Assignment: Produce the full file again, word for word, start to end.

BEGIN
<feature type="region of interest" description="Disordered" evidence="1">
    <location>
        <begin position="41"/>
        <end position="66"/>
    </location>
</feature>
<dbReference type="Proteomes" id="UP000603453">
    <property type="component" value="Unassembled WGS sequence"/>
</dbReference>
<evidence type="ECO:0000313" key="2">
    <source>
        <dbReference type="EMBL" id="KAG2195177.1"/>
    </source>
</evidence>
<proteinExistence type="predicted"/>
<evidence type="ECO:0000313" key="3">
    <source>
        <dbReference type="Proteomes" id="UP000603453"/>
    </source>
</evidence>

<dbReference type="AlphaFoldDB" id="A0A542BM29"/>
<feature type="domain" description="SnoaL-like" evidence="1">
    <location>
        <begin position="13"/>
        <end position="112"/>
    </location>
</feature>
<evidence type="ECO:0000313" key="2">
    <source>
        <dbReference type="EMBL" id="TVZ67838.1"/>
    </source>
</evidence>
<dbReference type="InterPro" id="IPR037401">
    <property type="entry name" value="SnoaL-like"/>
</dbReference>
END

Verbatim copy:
<feature type="region of interest" description="Disordered" evidence="1">
    <location>
        <begin position="41"/>
        <end position="66"/>
    </location>
</feature>
<dbReference type="Proteomes" id="UP000603453">
    <property type="component" value="Unassembled WGS sequence"/>
</dbReference>
<evidence type="ECO:0000313" key="2">
    <source>
        <dbReference type="EMBL" id="KAG2195177.1"/>
    </source>
</evidence>
<proteinExistence type="predicted"/>
<evidence type="ECO:0000313" key="3">
    <source>
        <dbReference type="Proteomes" id="UP000603453"/>
    </source>
</evidence>

<dbReference type="AlphaFoldDB" id="A0A542BM29"/>
<feature type="domain" description="SnoaL-like" evidence="1">
    <location>
        <begin position="13"/>
        <end position="112"/>
    </location>
</feature>
<evidence type="ECO:0000313" key="2">
    <source>
        <dbReference type="EMBL" id="TVZ67838.1"/>
    </source>
</evidence>
<dbReference type="InterPro" id="IPR037401">
    <property type="entry name" value="SnoaL-like"/>
</dbReference>